Swedish customs and border officials stopped 771 tonnes of illegal waste last year. Almost half, 293 tonnes, was found in the southern county of Skåne where the authorities say that one in two transports they intercept contains potentially hazardous materials.
Sveriges Television (SVT) reported on Monday that the figures looked roughly the same for spot searches conducted across the country. The presence of illegal waste means the hauling company loses its export license and the consignment cannot leave the country.
Officials said it was difficult to give an estimate of how much illegal waste leaves Sweden annually.
"Given how much we are stopping, obviously it's the tip of the iceberg," Swedish Customs spokesman Martin Johansson told SVT.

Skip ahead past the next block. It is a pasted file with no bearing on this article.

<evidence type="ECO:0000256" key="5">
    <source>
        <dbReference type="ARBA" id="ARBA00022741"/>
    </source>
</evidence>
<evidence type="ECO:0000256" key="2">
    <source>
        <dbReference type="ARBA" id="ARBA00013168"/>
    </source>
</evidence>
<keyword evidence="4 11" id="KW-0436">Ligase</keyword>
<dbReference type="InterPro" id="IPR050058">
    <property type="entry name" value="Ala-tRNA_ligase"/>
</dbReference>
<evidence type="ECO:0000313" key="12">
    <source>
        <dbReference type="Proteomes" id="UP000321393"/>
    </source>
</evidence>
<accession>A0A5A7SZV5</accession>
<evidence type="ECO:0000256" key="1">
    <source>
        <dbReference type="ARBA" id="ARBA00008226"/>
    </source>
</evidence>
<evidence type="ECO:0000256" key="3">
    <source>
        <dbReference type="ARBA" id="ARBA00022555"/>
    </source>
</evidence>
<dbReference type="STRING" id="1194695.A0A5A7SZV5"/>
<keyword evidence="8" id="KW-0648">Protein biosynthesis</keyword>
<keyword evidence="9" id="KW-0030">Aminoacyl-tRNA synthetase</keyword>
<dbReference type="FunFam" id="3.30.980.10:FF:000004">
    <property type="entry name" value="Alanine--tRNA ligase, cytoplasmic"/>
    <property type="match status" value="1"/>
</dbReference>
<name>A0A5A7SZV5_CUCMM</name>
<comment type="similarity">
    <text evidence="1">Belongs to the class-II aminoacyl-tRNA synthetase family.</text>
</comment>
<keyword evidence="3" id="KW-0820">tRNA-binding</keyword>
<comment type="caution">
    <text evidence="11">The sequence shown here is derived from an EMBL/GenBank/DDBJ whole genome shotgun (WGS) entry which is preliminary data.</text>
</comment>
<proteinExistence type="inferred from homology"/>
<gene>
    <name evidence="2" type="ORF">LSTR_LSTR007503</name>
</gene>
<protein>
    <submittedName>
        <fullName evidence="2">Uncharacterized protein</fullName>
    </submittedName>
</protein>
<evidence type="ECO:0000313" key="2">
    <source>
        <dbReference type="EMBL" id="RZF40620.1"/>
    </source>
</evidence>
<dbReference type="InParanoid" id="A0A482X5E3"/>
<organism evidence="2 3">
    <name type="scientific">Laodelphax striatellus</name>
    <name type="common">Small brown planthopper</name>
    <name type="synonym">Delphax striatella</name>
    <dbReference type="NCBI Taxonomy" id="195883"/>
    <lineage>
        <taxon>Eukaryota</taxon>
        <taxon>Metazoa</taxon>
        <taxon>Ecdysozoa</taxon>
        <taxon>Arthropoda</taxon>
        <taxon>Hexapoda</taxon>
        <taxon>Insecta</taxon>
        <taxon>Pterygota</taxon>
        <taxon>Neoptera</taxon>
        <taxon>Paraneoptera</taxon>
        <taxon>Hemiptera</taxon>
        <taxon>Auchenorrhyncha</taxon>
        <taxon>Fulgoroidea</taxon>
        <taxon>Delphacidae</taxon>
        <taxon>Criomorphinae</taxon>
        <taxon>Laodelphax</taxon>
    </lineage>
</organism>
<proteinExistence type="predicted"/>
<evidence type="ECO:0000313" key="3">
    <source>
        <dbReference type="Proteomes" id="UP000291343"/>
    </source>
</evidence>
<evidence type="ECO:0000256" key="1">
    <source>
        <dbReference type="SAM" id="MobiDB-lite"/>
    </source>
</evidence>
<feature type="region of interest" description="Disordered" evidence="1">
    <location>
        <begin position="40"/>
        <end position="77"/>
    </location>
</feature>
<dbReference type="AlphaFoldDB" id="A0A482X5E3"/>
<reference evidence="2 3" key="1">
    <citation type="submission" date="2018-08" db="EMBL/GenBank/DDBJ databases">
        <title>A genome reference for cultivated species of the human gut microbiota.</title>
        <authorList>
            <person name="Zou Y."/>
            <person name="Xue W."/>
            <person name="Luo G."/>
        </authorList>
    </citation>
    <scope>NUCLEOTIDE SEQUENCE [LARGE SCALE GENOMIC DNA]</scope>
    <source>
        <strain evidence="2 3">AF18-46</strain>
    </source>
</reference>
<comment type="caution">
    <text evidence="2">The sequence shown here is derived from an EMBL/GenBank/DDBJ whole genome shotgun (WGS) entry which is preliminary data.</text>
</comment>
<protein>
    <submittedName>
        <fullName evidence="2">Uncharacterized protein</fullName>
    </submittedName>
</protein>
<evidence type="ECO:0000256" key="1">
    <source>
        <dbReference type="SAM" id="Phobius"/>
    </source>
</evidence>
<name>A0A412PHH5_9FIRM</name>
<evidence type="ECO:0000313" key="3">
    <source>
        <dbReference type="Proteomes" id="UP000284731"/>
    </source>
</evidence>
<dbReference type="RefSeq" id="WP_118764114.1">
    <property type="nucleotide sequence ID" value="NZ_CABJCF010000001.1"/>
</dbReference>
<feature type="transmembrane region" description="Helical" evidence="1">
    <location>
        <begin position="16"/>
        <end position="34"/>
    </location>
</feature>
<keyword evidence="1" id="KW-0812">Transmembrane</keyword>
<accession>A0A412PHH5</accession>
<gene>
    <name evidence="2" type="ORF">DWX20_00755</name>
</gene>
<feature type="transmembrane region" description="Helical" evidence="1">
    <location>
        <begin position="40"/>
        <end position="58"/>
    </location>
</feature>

The United Nations, which has assembled a task force specifically to deal with the growing e-waste problem, said last year that electronic waste will have increased by a third by 2018. By then, it will weigh as much as eight of the great Egyptian pyramids.
Despite the potential damage to the environment and to workers who disassemble the e-waste, exports from the EU continue. The global police coordinating agency Interpol warned last year that nearly one in three containers leaving the EU that were stopped and searched contained illegal electronic waste.